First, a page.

How often are you left waiting in your day-to-day life? If you’re like me, you might find yourself increasingly impatient when the doctor is running 15 minutes late or even when the Internet page is slow to load. Our interconnected, high-tech culture is one of instant gratification: knowledge on any subject is at our fingertips, people are immediately available to answer our questions, and any object we desire can be on our doorstep in two days. So when we have to wait, we question whether it is worth it, whether that person or thing will ever come at all.
It didn’t used to be this way. As much as I might lament my five year old son’s focus on presents for Christmas, his practice of waiting-- of eagerly asking how many days until Christmas, of waking early each morning to open up a new window on his Advent calendar-- draws me back to some of my own childhood. Advent for children certainly comes with its frustrations, but also teaches the practice of patience infused with hope. Christmas will come. There will be joy at the end of the journey. And all the longing and struggle will be worth it in the end.
In this Advent season, the longings and frustrations of waiting for God’s vision of justice feel particularly pronounced. Almost daily revelations call us to reckon with the insidious sexism and silence that pervade our institutions. More and more immigrant families are threatened with deportation as first DACA and now the Temporary Protected Status (TPS) of our neighbors are revoked by the Trump administration. So many in the Life Together community have already taken action and continue to act in response. But in the experience of darkness, of absence, we still ask, “How long, O Lord?”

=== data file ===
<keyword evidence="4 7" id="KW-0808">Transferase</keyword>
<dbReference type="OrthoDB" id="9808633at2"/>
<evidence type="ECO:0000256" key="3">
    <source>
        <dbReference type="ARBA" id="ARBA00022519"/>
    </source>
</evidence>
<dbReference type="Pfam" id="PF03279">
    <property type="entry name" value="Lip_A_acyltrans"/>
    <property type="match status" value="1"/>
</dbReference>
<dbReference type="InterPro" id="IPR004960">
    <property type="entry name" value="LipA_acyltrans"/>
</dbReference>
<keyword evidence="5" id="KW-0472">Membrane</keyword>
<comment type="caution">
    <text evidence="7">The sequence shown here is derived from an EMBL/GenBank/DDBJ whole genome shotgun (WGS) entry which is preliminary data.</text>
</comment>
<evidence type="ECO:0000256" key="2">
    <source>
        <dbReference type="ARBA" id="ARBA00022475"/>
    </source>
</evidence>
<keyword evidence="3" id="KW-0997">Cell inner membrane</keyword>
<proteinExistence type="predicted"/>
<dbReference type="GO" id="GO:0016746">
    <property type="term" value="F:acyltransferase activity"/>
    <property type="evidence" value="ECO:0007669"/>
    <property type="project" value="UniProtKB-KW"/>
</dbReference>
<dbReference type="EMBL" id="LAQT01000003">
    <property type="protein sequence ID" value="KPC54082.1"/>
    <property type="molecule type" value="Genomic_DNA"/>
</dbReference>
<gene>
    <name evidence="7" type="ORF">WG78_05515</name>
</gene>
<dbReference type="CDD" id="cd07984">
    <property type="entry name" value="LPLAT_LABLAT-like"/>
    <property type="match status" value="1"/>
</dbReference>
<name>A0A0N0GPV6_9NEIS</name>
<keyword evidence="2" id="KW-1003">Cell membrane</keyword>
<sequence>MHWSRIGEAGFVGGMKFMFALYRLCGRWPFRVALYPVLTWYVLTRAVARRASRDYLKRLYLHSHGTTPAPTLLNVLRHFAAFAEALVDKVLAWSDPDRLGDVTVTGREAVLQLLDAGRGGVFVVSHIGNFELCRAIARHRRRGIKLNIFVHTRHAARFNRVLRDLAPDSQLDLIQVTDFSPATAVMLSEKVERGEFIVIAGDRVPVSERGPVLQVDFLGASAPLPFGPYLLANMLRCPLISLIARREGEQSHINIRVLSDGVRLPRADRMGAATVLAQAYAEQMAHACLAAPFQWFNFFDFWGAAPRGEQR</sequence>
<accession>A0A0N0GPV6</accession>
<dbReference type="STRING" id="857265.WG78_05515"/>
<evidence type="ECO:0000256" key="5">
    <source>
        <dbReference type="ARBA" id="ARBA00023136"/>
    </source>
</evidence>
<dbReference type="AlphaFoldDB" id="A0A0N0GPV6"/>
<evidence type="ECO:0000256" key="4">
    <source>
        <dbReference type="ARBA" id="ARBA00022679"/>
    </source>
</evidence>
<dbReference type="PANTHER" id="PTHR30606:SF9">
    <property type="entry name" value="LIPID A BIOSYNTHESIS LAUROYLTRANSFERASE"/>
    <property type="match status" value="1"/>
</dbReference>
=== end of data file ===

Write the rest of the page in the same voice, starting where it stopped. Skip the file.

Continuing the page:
Yet in our waiting, we know that the light is already coming. Alumna Lydia Strand knows it from the abundant love discovered in her contemplative practice at Life Together. Fellow Meredith Wade notices it in the undervalued work of feeding the community for justice. I know it from the slow, steady work our community is doing to become a space where all fellows feel they belong. So we wait. We pray. We act. We notice where the light is already breaking on the horizon. Because Christmas is indeed on its way.